Characterization of targeting signals in Arabidopsis peroxisomal membrane protein 36

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Smith, Graham
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University of Guelph

Peroxisomal membrane proteins (PMPs) are essential components of the peroxisome that, depending on the specific protein, are essential for the organelle's biogenesis and/or maintenance. The 'Arabidopsis' 36 kilodalton peroxisomal membrane protein (PMP36) is a member of the ATP-binding-cassette family responsible for transporting small metabolic precursor molecules across the peroxisome boundary membrane. Previously, PMP36 was analysed in terms of its structure and expression during pumpkin seed germination, but has not been characterized in terms of its molecular targeting signals. Using tobacco plant suspension cells as an 'in vivo' import model system, PMP36 was determined to be situated in the peroxisomal membrane in an N matrix-Cmatrix topological orientation. In addition, two peroxisomal membrane targeting signals were identified within PMP36 and mutational analyses revealed that positively-charged amino acids within these mPTSs are required for efficient targeting to the peroxisome. Additional analyses revealed that PMP36 interacts with peroxin 19 isoform I (Pex19-I), a chaperone protein proposed to be responsible for the translocation of newly-synthesised PMPs to the peroxisomal membrane. Overall, these data indicate that PMP36 is a multi-spanning plant PMP with multiple targeting signals, and that PMP trafficking in plants maybe more complex than proposed in current working models of peroxisome biogenesis.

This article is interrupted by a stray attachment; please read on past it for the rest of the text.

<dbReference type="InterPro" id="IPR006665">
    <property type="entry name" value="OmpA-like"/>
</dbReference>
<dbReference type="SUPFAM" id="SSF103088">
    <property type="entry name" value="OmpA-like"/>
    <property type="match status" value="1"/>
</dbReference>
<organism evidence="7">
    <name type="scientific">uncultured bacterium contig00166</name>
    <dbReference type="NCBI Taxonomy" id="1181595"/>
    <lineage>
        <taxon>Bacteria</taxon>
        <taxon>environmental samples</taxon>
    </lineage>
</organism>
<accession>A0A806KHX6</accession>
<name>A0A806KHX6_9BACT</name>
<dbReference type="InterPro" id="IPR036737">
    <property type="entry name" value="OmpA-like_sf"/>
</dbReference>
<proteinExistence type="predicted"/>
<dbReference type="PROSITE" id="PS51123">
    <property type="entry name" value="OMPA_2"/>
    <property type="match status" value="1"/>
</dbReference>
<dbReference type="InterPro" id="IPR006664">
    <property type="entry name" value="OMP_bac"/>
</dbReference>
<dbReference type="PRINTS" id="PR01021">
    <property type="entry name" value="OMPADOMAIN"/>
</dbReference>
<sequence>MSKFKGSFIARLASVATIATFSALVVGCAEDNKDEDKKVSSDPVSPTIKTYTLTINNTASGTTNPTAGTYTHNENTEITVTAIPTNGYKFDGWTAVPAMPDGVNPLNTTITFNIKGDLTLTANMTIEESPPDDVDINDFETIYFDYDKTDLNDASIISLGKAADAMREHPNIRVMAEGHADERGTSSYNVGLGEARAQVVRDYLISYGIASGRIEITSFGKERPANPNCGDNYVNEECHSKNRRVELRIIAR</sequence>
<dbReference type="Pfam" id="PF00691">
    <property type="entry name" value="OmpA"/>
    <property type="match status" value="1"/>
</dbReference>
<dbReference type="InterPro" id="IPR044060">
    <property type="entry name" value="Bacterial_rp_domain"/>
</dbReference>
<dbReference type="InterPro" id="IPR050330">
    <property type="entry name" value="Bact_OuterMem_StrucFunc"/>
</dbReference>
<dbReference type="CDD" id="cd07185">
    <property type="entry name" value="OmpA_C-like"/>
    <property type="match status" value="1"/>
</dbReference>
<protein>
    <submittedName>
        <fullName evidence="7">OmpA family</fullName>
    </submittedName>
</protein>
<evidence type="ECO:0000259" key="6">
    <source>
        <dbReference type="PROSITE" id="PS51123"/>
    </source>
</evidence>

peroxisomal membrane proteins, targeting signals, Arabidopsis 36, tobacco plant suspension cells, PMP trafficking